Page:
So, I make the dusty drive over the narrow, gravely road to stand in the place of my ancestors — to be reminded of what is lasting and what is vapor. I have memories of Gunder’s house, sparse in furnishings or decor because excess was unnecessary. During our recent move to another state, I became painfully aware of excess and of the glorious rest that is experienced without it. While packing boxes, my thought was “You know, people used to live and raise families just fine without gadgets and decorative tchotchkes.” Add to that list the mental clutter of technology, apps, news feeds, and social media and you have the perfect storm of disconnection to what is real.
I take in a deep breath of farmland air and sigh, imagining the gaze of my great-grandfather’s sky-blue eyes meeting mine. Then my perspective shifts. My life, this time, our world is so fleeting and I remember again what is lasting and important. Shared stories with my family that establish who we are and the richness of our history. Revisiting the farmland that supplied what was necessary and where our roots are still deep. Essential pieces in life’s puzzle. The rest is just stuff.
I pick up a grey dirt clump and rub it between my hands, watching the dust as it is carried away in the breeze. This dirt has outlasted generations and will outlast me too. The foundations always do and as I walk away, I meditate on things to cling to and what to cast off. What is keeping me from the timeless and transcendent? Once again, I’ll re-establish my life-boundaries in order to cultivate the goodness and beauty that, like Truth, lasts.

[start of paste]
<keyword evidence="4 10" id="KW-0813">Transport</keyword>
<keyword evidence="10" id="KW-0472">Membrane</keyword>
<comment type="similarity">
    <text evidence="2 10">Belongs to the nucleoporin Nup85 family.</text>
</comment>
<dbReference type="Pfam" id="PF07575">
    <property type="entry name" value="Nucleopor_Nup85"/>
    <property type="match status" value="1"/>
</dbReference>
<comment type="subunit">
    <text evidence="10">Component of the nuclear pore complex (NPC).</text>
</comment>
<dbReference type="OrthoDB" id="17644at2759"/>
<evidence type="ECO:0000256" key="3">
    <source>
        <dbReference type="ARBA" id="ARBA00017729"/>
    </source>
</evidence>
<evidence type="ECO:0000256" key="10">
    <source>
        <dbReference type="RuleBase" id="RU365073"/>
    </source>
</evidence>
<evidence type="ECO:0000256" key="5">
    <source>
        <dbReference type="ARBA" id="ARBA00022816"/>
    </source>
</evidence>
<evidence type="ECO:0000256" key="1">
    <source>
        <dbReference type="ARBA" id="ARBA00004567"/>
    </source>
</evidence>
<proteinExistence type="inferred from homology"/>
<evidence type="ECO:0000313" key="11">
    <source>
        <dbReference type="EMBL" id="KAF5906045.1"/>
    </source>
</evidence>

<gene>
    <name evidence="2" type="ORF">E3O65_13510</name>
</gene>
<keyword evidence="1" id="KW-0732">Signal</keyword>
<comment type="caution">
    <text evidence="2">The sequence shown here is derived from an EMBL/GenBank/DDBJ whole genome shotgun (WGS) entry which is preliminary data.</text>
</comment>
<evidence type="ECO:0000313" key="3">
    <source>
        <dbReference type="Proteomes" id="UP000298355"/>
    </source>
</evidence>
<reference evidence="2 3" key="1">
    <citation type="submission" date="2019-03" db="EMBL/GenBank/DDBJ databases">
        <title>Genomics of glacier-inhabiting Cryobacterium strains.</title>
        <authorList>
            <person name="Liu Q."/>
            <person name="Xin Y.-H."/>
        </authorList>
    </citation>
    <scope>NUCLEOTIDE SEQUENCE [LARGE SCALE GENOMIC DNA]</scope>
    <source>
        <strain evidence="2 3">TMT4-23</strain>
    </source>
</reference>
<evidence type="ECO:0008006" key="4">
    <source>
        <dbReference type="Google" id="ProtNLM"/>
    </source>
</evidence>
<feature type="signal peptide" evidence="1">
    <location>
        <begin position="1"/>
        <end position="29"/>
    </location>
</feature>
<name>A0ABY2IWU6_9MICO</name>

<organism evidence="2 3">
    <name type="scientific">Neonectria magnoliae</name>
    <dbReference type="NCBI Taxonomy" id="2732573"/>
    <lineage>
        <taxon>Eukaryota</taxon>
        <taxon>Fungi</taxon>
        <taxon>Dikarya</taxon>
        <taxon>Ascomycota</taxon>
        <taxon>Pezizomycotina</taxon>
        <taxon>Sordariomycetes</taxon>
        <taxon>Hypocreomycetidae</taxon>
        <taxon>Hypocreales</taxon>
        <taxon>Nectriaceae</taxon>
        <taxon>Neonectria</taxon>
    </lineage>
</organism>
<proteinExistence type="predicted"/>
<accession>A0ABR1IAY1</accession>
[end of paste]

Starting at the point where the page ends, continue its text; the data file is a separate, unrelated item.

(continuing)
Where, except in the present, can the Eternal be met?
— C.S. Lewis, Christian Reflections, “Historicism”
 Robert Frost, “Mending Wall”
The featured image is courtesy of Annie Nardone and is used with her kind permission for Cultivating.
Annie Nardone is a flannel-clad, cowboy boot-shod adventurer who seldom travels with a map! Her passion is the reintegration of the arts and humanities with theology and Christian imagination. Annie holds a Masters Degree in Cultural Apologetics from HBU, is a founding member of The Society for Women of Letters, and is Managing Editor of The Cultivating Reader for Cultivating magazine. She also writes for Literary Life, and An Unexpected Journal. Annie resides in Florida with her Middle Earth-Narnia-Hogwarts-loving family, & her wild assemblage of cats.